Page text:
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Five Questions that Grizzlies-Jazz Game 2 will answer

Hold on to your butts.

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Memphis Grizzlies v Utah Jazz - Game One Photo by Jeff Swinger/NBAE via Getty Images

There’s a rather large basketball game tonight for the Memphis Grizzlies against the Utah Jazz. The stakes are somewhat convoluted for the Grizzlies coming off their upset victory over the Jazz Sunday night that shocked the NBA world. The very best that the young Grizzlies and their coaching staff could’ve hoped for realistically was a split in Utah, earning Memphis home court advantage coming in to what is sure to be a raucous FedExForum this weekend for games 3 and 4. But now that that has already been achieved, while it is important to understand that the team has garnered more success than most anticipated in this series just one game in, the truth is everyone associated with Memphis and their Grizzlies wants more.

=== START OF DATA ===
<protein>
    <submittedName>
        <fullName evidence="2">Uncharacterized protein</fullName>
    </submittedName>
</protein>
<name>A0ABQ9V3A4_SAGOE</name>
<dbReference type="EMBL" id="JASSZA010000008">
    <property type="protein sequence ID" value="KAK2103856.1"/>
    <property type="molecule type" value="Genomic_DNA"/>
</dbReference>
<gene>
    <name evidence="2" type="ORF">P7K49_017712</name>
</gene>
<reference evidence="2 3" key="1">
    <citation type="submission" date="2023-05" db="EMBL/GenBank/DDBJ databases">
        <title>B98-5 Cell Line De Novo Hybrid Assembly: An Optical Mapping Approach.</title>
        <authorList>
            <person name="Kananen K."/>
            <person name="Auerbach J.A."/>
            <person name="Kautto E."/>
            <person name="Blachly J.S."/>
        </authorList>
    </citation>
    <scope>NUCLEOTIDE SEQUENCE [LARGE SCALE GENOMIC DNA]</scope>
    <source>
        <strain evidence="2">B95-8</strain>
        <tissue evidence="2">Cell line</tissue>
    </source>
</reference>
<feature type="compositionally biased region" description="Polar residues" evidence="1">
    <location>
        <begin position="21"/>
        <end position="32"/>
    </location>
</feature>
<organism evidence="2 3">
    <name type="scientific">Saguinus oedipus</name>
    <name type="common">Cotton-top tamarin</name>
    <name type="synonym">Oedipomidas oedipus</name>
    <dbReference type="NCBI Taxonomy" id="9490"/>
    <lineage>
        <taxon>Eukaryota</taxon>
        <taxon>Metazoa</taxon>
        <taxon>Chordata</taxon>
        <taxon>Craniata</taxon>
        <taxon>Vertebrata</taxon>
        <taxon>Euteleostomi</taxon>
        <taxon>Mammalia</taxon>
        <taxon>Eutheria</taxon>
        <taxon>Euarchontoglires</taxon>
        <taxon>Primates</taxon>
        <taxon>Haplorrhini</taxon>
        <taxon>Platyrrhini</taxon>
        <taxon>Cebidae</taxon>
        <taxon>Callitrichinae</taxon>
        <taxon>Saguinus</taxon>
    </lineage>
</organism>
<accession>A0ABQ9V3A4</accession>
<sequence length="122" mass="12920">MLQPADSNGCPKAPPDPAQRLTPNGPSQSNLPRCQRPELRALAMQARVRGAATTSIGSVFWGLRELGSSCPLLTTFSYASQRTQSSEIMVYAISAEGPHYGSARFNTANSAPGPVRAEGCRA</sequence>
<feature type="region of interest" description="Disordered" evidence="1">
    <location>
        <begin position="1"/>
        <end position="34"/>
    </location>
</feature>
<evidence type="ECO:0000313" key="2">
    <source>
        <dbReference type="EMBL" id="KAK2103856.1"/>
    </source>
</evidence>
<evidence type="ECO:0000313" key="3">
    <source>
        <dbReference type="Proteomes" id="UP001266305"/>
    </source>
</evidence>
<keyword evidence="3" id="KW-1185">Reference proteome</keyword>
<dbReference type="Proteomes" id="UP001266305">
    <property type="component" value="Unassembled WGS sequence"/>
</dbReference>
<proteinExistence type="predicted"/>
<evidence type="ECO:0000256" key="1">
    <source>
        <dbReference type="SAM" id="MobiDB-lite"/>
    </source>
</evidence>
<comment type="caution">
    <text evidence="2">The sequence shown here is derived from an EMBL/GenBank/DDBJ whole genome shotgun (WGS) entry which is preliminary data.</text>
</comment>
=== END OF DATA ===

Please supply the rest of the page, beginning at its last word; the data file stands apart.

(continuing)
One win was awesome. But two?

Maybe Memphis doesn’t come back out to Utah.

That, of course, would be a Herculean feat that almost certainly will not happen. The Jazz are too good to be swept, and the smart money/pick is to take Utah to even the series tonight while the Grizzlies feel good about the split. But since now, win or lose, this is very much a series heading in to the weekend, there are some wrinkles to this contest that will dictate how the rest of this Grizzlies-Jazz playoff pairing will shake out.

Let’s take a look at five questions that tonight’s festivities will almost certainly answer.

How healthy, rusty, and angry is Donovan Mitchell?